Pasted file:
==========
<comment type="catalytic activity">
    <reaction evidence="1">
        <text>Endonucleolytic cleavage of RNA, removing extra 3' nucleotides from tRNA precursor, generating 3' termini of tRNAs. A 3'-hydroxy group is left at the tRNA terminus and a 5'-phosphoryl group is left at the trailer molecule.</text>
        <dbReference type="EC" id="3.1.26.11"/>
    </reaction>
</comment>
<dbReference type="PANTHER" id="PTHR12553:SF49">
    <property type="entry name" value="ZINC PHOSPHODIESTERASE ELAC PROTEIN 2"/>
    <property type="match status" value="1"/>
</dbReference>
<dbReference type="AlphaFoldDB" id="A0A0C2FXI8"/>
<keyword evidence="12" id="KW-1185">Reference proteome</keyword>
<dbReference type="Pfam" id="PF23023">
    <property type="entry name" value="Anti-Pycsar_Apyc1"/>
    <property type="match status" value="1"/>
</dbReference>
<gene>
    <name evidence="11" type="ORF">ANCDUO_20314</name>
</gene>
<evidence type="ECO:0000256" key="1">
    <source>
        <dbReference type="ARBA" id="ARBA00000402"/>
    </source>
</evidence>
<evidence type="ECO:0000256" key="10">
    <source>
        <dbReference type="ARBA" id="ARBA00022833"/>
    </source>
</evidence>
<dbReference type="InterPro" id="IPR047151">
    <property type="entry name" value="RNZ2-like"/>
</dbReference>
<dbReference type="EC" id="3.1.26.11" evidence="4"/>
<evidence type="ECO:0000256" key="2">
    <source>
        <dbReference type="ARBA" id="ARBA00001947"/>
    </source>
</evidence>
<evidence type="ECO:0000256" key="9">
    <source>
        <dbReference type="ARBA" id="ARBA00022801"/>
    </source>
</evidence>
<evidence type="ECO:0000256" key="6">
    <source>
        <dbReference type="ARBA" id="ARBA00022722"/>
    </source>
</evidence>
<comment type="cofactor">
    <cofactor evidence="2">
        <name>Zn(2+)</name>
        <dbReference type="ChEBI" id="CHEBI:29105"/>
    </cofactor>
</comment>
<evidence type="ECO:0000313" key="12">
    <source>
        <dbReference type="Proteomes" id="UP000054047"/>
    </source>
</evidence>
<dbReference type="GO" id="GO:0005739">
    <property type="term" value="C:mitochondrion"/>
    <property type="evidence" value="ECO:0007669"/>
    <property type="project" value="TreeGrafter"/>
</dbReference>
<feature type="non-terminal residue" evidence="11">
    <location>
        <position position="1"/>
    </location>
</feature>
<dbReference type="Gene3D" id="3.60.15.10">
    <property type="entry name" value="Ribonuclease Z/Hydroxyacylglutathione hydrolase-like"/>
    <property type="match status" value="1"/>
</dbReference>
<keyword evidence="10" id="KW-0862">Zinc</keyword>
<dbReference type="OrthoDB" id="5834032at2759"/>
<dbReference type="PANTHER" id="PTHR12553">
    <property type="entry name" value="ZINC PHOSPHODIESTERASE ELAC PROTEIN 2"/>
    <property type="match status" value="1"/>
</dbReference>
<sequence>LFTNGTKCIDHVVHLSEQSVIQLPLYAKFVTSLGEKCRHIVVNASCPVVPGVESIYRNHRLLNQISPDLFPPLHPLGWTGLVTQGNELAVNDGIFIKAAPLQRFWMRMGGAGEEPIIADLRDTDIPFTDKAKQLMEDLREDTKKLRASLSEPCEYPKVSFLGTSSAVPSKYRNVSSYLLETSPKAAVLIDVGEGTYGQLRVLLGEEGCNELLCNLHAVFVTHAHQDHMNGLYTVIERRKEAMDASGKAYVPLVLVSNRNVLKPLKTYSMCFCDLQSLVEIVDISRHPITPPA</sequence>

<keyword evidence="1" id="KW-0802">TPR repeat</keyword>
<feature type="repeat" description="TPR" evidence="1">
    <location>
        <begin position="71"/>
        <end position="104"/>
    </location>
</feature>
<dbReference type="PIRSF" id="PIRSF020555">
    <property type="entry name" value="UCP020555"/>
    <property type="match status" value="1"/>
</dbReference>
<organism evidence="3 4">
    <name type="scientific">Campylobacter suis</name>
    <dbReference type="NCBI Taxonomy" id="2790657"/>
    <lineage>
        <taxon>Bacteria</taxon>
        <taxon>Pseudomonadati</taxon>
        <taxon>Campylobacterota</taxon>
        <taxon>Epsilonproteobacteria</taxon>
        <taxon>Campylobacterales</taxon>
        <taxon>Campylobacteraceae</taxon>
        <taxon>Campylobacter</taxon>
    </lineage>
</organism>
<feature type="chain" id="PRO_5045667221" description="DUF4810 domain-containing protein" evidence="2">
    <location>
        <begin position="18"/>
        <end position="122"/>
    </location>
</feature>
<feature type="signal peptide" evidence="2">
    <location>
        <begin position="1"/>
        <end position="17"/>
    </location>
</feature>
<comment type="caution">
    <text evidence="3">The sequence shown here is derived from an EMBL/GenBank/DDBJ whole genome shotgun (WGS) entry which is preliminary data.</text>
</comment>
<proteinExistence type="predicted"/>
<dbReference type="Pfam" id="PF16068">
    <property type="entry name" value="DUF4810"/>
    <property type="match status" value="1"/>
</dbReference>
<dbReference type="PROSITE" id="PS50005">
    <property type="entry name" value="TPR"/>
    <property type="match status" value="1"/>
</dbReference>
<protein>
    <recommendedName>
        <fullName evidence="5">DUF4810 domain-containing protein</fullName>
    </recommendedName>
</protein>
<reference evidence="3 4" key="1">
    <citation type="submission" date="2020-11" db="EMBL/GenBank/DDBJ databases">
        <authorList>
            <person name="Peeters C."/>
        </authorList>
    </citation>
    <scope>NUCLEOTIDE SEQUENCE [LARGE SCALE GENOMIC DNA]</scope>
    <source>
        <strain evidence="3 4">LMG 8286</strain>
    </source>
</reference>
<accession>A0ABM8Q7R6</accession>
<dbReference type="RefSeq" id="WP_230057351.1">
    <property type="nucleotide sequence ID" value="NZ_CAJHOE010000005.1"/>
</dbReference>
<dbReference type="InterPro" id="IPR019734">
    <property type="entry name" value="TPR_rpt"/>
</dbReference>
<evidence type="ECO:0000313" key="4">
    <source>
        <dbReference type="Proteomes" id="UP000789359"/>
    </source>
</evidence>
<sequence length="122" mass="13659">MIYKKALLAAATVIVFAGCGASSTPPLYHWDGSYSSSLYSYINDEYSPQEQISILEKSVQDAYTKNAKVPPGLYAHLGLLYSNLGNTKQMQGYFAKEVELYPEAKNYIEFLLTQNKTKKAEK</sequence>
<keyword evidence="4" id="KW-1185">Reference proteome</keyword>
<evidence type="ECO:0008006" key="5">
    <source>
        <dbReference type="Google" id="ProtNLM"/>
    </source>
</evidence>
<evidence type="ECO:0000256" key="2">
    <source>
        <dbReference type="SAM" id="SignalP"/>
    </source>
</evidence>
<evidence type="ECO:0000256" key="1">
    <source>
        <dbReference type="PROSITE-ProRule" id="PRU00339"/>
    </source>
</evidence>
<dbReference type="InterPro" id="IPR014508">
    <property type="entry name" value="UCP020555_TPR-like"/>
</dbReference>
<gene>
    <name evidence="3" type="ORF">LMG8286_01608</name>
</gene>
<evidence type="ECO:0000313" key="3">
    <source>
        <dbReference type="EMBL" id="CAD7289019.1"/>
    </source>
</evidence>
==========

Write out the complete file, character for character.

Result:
<comment type="catalytic activity">
    <reaction evidence="1">
        <text>Endonucleolytic cleavage of RNA, removing extra 3' nucleotides from tRNA precursor, generating 3' termini of tRNAs. A 3'-hydroxy group is left at the tRNA terminus and a 5'-phosphoryl group is left at the trailer molecule.</text>
        <dbReference type="EC" id="3.1.26.11"/>
    </reaction>
</comment>
<dbReference type="PANTHER" id="PTHR12553:SF49">
    <property type="entry name" value="ZINC PHOSPHODIESTERASE ELAC PROTEIN 2"/>
    <property type="match status" value="1"/>
</dbReference>
<dbReference type="AlphaFoldDB" id="A0A0C2FXI8"/>
<keyword evidence="12" id="KW-1185">Reference proteome</keyword>
<dbReference type="Pfam" id="PF23023">
    <property type="entry name" value="Anti-Pycsar_Apyc1"/>
    <property type="match status" value="1"/>
</dbReference>
<gene>
    <name evidence="11" type="ORF">ANCDUO_20314</name>
</gene>
<evidence type="ECO:0000256" key="1">
    <source>
        <dbReference type="ARBA" id="ARBA00000402"/>
    </source>
</evidence>
<evidence type="ECO:0000256" key="10">
    <source>
        <dbReference type="ARBA" id="ARBA00022833"/>
    </source>
</evidence>
<dbReference type="InterPro" id="IPR047151">
    <property type="entry name" value="RNZ2-like"/>
</dbReference>
<dbReference type="EC" id="3.1.26.11" evidence="4"/>
<evidence type="ECO:0000256" key="2">
    <source>
        <dbReference type="ARBA" id="ARBA00001947"/>
    </source>
</evidence>
<evidence type="ECO:0000256" key="9">
    <source>
        <dbReference type="ARBA" id="ARBA00022801"/>
    </source>
</evidence>
<evidence type="ECO:0000256" key="6">
    <source>
        <dbReference type="ARBA" id="ARBA00022722"/>
    </source>
</evidence>
<comment type="cofactor">
    <cofactor evidence="2">
        <name>Zn(2+)</name>
        <dbReference type="ChEBI" id="CHEBI:29105"/>
    </cofactor>
</comment>
<evidence type="ECO:0000313" key="12">
    <source>
        <dbReference type="Proteomes" id="UP000054047"/>
    </source>
</evidence>
<dbReference type="GO" id="GO:0005739">
    <property type="term" value="C:mitochondrion"/>
    <property type="evidence" value="ECO:0007669"/>
    <property type="project" value="TreeGrafter"/>
</dbReference>
<feature type="non-terminal residue" evidence="11">
    <location>
        <position position="1"/>
    </location>
</feature>
<dbReference type="Gene3D" id="3.60.15.10">
    <property type="entry name" value="Ribonuclease Z/Hydroxyacylglutathione hydrolase-like"/>
    <property type="match status" value="1"/>
</dbReference>
<keyword evidence="10" id="KW-0862">Zinc</keyword>
<dbReference type="OrthoDB" id="5834032at2759"/>
<dbReference type="PANTHER" id="PTHR12553">
    <property type="entry name" value="ZINC PHOSPHODIESTERASE ELAC PROTEIN 2"/>
    <property type="match status" value="1"/>
</dbReference>
<sequence>LFTNGTKCIDHVVHLSEQSVIQLPLYAKFVTSLGEKCRHIVVNASCPVVPGVESIYRNHRLLNQISPDLFPPLHPLGWTGLVTQGNELAVNDGIFIKAAPLQRFWMRMGGAGEEPIIADLRDTDIPFTDKAKQLMEDLREDTKKLRASLSEPCEYPKVSFLGTSSAVPSKYRNVSSYLLETSPKAAVLIDVGEGTYGQLRVLLGEEGCNELLCNLHAVFVTHAHQDHMNGLYTVIERRKEAMDASGKAYVPLVLVSNRNVLKPLKTYSMCFCDLQSLVEIVDISRHPITPPA</sequence>

<keyword evidence="1" id="KW-0802">TPR repeat</keyword>
<feature type="repeat" description="TPR" evidence="1">
    <location>
        <begin position="71"/>
        <end position="104"/>
    </location>
</feature>
<dbReference type="PIRSF" id="PIRSF020555">
    <property type="entry name" value="UCP020555"/>
    <property type="match status" value="1"/>
</dbReference>
<organism evidence="3 4">
    <name type="scientific">Campylobacter suis</name>
    <dbReference type="NCBI Taxonomy" id="2790657"/>
    <lineage>
        <taxon>Bacteria</taxon>
        <taxon>Pseudomonadati</taxon>
        <taxon>Campylobacterota</taxon>
        <taxon>Epsilonproteobacteria</taxon>
        <taxon>Campylobacterales</taxon>
        <taxon>Campylobacteraceae</taxon>
        <taxon>Campylobacter</taxon>
    </lineage>
</organism>
<feature type="chain" id="PRO_5045667221" description="DUF4810 domain-containing protein" evidence="2">
    <location>
        <begin position="18"/>
        <end position="122"/>
    </location>
</feature>
<feature type="signal peptide" evidence="2">
    <location>
        <begin position="1"/>
        <end position="17"/>
    </location>
</feature>
<comment type="caution">
    <text evidence="3">The sequence shown here is derived from an EMBL/GenBank/DDBJ whole genome shotgun (WGS) entry which is preliminary data.</text>
</comment>
<proteinExistence type="predicted"/>
<dbReference type="Pfam" id="PF16068">
    <property type="entry name" value="DUF4810"/>
    <property type="match status" value="1"/>
</dbReference>
<dbReference type="PROSITE" id="PS50005">
    <property type="entry name" value="TPR"/>
    <property type="match status" value="1"/>
</dbReference>
<protein>
    <recommendedName>
        <fullName evidence="5">DUF4810 domain-containing protein</fullName>
    </recommendedName>
</protein>
<reference evidence="3 4" key="1">
    <citation type="submission" date="2020-11" db="EMBL/GenBank/DDBJ databases">
        <authorList>
            <person name="Peeters C."/>
        </authorList>
    </citation>
    <scope>NUCLEOTIDE SEQUENCE [LARGE SCALE GENOMIC DNA]</scope>
    <source>
        <strain evidence="3 4">LMG 8286</strain>
    </source>
</reference>
<accession>A0ABM8Q7R6</accession>
<dbReference type="RefSeq" id="WP_230057351.1">
    <property type="nucleotide sequence ID" value="NZ_CAJHOE010000005.1"/>
</dbReference>
<dbReference type="InterPro" id="IPR019734">
    <property type="entry name" value="TPR_rpt"/>
</dbReference>
<evidence type="ECO:0000313" key="4">
    <source>
        <dbReference type="Proteomes" id="UP000789359"/>
    </source>
</evidence>
<sequence length="122" mass="13659">MIYKKALLAAATVIVFAGCGASSTPPLYHWDGSYSSSLYSYINDEYSPQEQISILEKSVQDAYTKNAKVPPGLYAHLGLLYSNLGNTKQMQGYFAKEVELYPEAKNYIEFLLTQNKTKKAEK</sequence>
<keyword evidence="4" id="KW-1185">Reference proteome</keyword>
<evidence type="ECO:0008006" key="5">
    <source>
        <dbReference type="Google" id="ProtNLM"/>
    </source>
</evidence>
<evidence type="ECO:0000256" key="2">
    <source>
        <dbReference type="SAM" id="SignalP"/>
    </source>
</evidence>
<evidence type="ECO:0000256" key="1">
    <source>
        <dbReference type="PROSITE-ProRule" id="PRU00339"/>
    </source>
</evidence>
<dbReference type="InterPro" id="IPR014508">
    <property type="entry name" value="UCP020555_TPR-like"/>
</dbReference>
<gene>
    <name evidence="3" type="ORF">LMG8286_01608</name>
</gene>
<evidence type="ECO:0000313" key="3">
    <source>
        <dbReference type="EMBL" id="CAD7289019.1"/>
    </source>
</evidence>